Having already tried Ba Shan across the street, Rachel and I wanted to try the Sichuan Bar Shu the last time we met up for dinner. Their humongous photo-illustrated menu reminds me of those I encountered in China and as usual, stressed me out! Everything always looks so good and it’s hard to decide though decide we must.
Mouthwatering Sichuan chicken was one of our choices, and this was possibly the first version I’ve had that was boneless and that boneless chicken was piled on top of bamboo shoots and something else. It was very flavourful but didn’t pack the heat you’d expect of its glistening red oil bath.
Numbing and hot dried beef was also from the starter section of the menu and was a great, hot, chewy beef jerky. I did feel, however, that the heat levels in this (and the rest of the dishes) had been toned down and I wasn’t detecting much use of Sichuan peppercorns (which I assumed they should use to get the numbing effect in the name).
Fish fragrant aubergines were all slippery and spicy and desperately needing lots of white rice to soak up all the sauce. However, I did feel it was a bit one dimensional in flavour and have had better versions elsewhere.
We also ordered off the street snacks section in the back of the menu. One order of Boiled crescent dumplings in chilli-oil sauce were excellent, with a great porky filling.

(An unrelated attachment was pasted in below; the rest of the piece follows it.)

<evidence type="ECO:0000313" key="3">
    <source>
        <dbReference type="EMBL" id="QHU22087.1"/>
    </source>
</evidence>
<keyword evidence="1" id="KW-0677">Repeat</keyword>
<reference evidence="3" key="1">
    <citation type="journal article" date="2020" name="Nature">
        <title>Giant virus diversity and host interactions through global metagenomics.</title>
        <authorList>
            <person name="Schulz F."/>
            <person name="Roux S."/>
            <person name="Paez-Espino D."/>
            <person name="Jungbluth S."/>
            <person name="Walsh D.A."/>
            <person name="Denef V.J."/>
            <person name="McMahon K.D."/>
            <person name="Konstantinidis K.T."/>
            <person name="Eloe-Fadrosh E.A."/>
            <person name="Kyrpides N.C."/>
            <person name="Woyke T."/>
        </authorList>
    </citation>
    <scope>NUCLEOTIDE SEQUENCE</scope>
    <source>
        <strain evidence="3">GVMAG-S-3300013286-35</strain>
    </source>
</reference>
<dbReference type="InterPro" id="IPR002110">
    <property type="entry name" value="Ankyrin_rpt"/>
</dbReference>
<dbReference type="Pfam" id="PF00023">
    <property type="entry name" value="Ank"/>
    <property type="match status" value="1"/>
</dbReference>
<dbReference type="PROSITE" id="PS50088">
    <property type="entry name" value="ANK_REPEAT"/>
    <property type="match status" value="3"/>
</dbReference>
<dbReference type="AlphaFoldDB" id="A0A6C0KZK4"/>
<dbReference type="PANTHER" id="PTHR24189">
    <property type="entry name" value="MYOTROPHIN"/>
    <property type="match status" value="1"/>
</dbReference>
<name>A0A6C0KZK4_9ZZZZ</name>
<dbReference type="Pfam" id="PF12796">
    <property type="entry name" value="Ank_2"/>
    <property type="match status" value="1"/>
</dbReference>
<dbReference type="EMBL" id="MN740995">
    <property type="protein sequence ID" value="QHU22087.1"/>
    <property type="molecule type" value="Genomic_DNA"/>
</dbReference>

A one person order of Dan Dan noodles was just enough for a taster for two. These were incredibly moreish with its spare spicy meat topping and perhaps next time I could just put away two orders of this.
Portions were quite big and it was a bit cheeky for them to charge for each takeaway container we used to pack up our food – we did manage to pack it all into two boxes, enough for next day’s lunches for the both of us though. I think it was also that protein at the beginning of the meal that filled us up! In total, the food (2 starters, 1 “main”, 2 snacks) and one order of rice, a beer, a tea and those takeaway containers came to about £55 in total – this does seem like quite a lot of money for it all – and service was sometimes absent. The food is generally good but it certainly isn’t the cheapest Sichuan restaurant in London (there are cheaper and they’re just as good if not better).
28 Frith Street
London W1D 5LF